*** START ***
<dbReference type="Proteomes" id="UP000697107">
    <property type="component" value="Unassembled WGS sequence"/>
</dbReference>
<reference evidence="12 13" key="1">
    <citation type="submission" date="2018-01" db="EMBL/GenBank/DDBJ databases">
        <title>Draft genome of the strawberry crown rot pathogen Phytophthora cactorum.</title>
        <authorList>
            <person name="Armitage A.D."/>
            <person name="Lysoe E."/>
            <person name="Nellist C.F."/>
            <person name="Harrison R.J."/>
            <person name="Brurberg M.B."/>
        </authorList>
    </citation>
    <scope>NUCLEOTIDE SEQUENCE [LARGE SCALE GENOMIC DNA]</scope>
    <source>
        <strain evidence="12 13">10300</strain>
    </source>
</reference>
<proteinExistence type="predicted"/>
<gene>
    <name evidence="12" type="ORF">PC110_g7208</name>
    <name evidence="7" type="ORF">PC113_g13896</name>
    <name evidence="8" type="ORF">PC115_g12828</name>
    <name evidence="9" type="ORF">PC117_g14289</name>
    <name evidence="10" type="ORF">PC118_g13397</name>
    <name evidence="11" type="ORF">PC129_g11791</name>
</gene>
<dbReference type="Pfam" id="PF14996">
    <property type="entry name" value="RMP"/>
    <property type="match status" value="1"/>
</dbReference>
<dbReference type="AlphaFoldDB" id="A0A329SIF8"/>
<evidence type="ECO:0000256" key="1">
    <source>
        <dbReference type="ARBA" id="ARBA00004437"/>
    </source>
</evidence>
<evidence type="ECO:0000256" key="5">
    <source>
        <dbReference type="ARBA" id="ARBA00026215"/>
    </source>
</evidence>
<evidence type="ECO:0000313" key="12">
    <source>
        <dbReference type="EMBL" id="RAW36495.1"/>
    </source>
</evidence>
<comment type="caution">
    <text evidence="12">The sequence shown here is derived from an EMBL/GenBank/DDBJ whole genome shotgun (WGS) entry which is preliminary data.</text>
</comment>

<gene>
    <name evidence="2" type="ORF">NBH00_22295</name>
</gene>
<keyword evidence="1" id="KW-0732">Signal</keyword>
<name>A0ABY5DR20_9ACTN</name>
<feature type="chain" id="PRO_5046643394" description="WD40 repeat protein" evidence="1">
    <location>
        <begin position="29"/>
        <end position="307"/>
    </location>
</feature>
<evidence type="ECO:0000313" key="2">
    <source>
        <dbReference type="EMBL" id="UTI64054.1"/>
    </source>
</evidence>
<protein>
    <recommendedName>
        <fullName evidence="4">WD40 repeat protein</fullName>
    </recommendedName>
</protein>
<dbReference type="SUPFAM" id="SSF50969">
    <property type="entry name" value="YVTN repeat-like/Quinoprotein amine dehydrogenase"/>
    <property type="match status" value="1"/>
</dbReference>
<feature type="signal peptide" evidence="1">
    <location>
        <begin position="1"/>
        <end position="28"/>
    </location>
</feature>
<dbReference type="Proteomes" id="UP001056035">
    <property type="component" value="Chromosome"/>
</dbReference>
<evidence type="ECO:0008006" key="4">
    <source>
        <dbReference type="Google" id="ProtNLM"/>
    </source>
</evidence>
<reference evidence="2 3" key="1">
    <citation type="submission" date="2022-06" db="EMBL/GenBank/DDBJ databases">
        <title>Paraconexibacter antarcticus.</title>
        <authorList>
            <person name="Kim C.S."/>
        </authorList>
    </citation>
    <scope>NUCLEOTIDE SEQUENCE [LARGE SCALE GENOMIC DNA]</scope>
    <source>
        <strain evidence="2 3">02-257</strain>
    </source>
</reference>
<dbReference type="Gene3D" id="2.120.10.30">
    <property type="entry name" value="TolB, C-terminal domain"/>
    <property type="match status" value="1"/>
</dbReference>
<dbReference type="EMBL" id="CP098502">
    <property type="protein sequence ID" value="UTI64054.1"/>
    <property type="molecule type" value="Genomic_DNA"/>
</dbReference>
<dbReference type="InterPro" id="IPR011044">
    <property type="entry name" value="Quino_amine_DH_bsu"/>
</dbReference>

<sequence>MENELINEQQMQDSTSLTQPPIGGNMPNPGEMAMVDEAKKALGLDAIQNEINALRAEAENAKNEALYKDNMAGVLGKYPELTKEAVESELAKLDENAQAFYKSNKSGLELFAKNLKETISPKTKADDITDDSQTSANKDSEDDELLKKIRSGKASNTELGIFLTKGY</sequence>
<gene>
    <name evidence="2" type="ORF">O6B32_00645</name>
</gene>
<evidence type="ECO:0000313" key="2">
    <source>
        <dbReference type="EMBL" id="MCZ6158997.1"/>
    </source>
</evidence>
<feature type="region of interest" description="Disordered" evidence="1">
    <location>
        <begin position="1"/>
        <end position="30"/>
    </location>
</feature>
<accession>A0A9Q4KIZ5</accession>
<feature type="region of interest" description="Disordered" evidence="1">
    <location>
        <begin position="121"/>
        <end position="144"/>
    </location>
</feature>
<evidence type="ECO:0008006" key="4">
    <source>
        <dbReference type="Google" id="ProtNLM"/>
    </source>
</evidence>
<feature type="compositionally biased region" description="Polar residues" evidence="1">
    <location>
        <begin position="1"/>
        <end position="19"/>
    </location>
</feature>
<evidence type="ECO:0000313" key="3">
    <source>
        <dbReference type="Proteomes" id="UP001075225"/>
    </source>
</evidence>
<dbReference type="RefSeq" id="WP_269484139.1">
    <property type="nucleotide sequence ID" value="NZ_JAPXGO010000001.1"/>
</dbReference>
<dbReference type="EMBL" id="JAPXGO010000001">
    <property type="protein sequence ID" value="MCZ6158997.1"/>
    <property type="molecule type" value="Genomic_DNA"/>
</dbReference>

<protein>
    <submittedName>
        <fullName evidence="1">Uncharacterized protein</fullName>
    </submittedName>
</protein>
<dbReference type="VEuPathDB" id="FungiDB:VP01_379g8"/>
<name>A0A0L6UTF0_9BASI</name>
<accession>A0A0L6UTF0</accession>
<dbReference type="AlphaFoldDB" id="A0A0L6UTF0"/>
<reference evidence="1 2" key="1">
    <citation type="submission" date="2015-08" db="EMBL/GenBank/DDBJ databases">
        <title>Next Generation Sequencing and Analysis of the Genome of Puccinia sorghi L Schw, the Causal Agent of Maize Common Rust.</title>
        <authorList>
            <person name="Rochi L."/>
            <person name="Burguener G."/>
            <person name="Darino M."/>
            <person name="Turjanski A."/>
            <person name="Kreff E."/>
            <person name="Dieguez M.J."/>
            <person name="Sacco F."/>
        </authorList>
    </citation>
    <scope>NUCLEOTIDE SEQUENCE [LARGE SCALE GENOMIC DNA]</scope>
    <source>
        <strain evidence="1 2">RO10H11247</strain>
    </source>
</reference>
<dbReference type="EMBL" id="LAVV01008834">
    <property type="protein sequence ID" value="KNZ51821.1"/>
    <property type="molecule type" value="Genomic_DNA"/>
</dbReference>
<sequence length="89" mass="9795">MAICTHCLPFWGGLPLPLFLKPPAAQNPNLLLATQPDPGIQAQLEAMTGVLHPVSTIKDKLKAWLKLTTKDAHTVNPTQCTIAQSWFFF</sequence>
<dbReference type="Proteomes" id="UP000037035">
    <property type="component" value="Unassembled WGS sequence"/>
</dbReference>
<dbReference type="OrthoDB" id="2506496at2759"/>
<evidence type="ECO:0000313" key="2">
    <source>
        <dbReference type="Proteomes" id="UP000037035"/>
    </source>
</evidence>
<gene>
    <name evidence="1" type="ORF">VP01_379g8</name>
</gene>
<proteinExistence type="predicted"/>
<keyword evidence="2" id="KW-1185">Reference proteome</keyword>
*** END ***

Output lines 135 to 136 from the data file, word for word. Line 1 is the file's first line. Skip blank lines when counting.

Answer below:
</feature>
<evidence type="ECO:0008006" key="4">